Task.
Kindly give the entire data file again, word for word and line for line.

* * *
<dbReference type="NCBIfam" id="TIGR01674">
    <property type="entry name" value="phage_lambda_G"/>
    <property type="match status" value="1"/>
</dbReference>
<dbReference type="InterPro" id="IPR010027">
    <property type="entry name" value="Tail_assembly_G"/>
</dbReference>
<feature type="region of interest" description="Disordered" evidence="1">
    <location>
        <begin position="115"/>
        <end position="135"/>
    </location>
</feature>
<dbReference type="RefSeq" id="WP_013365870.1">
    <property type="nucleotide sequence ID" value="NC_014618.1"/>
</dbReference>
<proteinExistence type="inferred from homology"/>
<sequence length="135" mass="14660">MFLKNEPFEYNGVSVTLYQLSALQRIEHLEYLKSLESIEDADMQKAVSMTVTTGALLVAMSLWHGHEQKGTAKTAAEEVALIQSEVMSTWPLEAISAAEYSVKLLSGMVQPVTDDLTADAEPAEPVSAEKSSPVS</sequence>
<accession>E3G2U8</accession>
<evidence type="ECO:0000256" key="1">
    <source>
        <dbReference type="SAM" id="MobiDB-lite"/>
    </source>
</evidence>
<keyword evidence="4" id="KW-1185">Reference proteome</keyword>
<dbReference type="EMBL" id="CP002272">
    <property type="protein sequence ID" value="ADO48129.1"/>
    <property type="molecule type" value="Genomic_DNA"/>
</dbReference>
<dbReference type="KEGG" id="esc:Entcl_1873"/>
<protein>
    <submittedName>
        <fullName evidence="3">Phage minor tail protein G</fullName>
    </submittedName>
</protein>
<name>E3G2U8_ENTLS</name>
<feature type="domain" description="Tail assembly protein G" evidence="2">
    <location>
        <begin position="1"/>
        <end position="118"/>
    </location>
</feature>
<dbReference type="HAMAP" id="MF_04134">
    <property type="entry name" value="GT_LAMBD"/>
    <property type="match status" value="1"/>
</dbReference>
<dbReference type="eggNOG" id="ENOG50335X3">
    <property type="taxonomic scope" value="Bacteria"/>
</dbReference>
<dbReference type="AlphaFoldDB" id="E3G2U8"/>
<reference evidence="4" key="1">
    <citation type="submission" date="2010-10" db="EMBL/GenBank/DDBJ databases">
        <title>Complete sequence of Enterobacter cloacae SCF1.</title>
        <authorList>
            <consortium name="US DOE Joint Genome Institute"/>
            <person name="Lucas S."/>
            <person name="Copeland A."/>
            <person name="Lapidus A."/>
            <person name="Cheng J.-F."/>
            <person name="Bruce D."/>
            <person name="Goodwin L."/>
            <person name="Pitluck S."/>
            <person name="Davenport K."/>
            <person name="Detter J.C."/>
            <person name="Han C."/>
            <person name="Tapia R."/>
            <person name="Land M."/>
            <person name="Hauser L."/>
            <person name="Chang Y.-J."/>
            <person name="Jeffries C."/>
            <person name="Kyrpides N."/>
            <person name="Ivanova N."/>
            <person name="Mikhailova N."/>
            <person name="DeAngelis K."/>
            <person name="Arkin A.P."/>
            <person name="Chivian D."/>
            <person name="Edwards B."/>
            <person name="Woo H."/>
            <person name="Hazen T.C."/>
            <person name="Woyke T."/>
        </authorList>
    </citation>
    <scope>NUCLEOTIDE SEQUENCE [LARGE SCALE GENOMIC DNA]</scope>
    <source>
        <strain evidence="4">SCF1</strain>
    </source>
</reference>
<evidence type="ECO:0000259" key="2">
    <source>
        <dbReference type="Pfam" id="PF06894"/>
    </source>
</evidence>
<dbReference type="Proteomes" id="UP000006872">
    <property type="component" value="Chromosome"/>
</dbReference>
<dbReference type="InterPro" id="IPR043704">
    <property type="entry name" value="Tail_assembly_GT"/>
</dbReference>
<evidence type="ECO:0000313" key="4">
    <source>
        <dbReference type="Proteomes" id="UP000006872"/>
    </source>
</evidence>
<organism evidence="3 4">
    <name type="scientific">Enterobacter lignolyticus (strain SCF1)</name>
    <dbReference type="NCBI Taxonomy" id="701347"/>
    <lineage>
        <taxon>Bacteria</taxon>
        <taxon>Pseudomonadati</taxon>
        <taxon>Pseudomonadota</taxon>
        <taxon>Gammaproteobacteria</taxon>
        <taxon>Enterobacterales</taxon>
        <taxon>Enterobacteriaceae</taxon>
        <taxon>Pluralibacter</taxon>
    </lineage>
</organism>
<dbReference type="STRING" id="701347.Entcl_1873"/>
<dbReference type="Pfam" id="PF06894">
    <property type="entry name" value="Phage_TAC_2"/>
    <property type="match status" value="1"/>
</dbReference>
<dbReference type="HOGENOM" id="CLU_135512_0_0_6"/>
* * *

<dbReference type="NCBIfam" id="TIGR01674">
    <property type="entry name" value="phage_lambda_G"/>
    <property type="match status" value="1"/>
</dbReference>
<dbReference type="InterPro" id="IPR010027">
    <property type="entry name" value="Tail_assembly_G"/>
</dbReference>
<feature type="region of interest" description="Disordered" evidence="1">
    <location>
        <begin position="115"/>
        <end position="135"/>
    </location>
</feature>
<dbReference type="RefSeq" id="WP_013365870.1">
    <property type="nucleotide sequence ID" value="NC_014618.1"/>
</dbReference>
<proteinExistence type="inferred from homology"/>
<sequence length="135" mass="14660">MFLKNEPFEYNGVSVTLYQLSALQRIEHLEYLKSLESIEDADMQKAVSMTVTTGALLVAMSLWHGHEQKGTAKTAAEEVALIQSEVMSTWPLEAISAAEYSVKLLSGMVQPVTDDLTADAEPAEPVSAEKSSPVS</sequence>
<accession>E3G2U8</accession>
<evidence type="ECO:0000256" key="1">
    <source>
        <dbReference type="SAM" id="MobiDB-lite"/>
    </source>
</evidence>
<keyword evidence="4" id="KW-1185">Reference proteome</keyword>
<dbReference type="EMBL" id="CP002272">
    <property type="protein sequence ID" value="ADO48129.1"/>
    <property type="molecule type" value="Genomic_DNA"/>
</dbReference>
<dbReference type="KEGG" id="esc:Entcl_1873"/>
<protein>
    <submittedName>
        <fullName evidence="3">Phage minor tail protein G</fullName>
    </submittedName>
</protein>
<name>E3G2U8_ENTLS</name>
<feature type="domain" description="Tail assembly protein G" evidence="2">
    <location>
        <begin position="1"/>
        <end position="118"/>
    </location>
</feature>
<dbReference type="HAMAP" id="MF_04134">
    <property type="entry name" value="GT_LAMBD"/>
    <property type="match status" value="1"/>
</dbReference>
<dbReference type="eggNOG" id="ENOG50335X3">
    <property type="taxonomic scope" value="Bacteria"/>
</dbReference>
<dbReference type="AlphaFoldDB" id="E3G2U8"/>
<reference evidence="4" key="1">
    <citation type="submission" date="2010-10" db="EMBL/GenBank/DDBJ databases">
        <title>Complete sequence of Enterobacter cloacae SCF1.</title>
        <authorList>
            <consortium name="US DOE Joint Genome Institute"/>
            <person name="Lucas S."/>
            <person name="Copeland A."/>
            <person name="Lapidus A."/>
            <person name="Cheng J.-F."/>
            <person name="Bruce D."/>
            <person name="Goodwin L."/>
            <person name="Pitluck S."/>
            <person name="Davenport K."/>
            <person name="Detter J.C."/>
            <person name="Han C."/>
            <person name="Tapia R."/>
            <person name="Land M."/>
            <person name="Hauser L."/>
            <person name="Chang Y.-J."/>
            <person name="Jeffries C."/>
            <person name="Kyrpides N."/>
            <person name="Ivanova N."/>
            <person name="Mikhailova N."/>
            <person name="DeAngelis K."/>
            <person name="Arkin A.P."/>
            <person name="Chivian D."/>
            <person name="Edwards B."/>
            <person name="Woo H."/>
            <person name="Hazen T.C."/>
            <person name="Woyke T."/>
        </authorList>
    </citation>
    <scope>NUCLEOTIDE SEQUENCE [LARGE SCALE GENOMIC DNA]</scope>
    <source>
        <strain evidence="4">SCF1</strain>
    </source>
</reference>
<evidence type="ECO:0000259" key="2">
    <source>
        <dbReference type="Pfam" id="PF06894"/>
    </source>
</evidence>
<dbReference type="Proteomes" id="UP000006872">
    <property type="component" value="Chromosome"/>
</dbReference>
<dbReference type="InterPro" id="IPR043704">
    <property type="entry name" value="Tail_assembly_GT"/>
</dbReference>
<evidence type="ECO:0000313" key="4">
    <source>
        <dbReference type="Proteomes" id="UP000006872"/>
    </source>
</evidence>
<organism evidence="3 4">
    <name type="scientific">Enterobacter lignolyticus (strain SCF1)</name>
    <dbReference type="NCBI Taxonomy" id="701347"/>
    <lineage>
        <taxon>Bacteria</taxon>
        <taxon>Pseudomonadati</taxon>
        <taxon>Pseudomonadota</taxon>
        <taxon>Gammaproteobacteria</taxon>
        <taxon>Enterobacterales</taxon>
        <taxon>Enterobacteriaceae</taxon>
        <taxon>Pluralibacter</taxon>
    </lineage>
</organism>
<dbReference type="STRING" id="701347.Entcl_1873"/>
<dbReference type="Pfam" id="PF06894">
    <property type="entry name" value="Phage_TAC_2"/>
    <property type="match status" value="1"/>
</dbReference>
<dbReference type="HOGENOM" id="CLU_135512_0_0_6"/>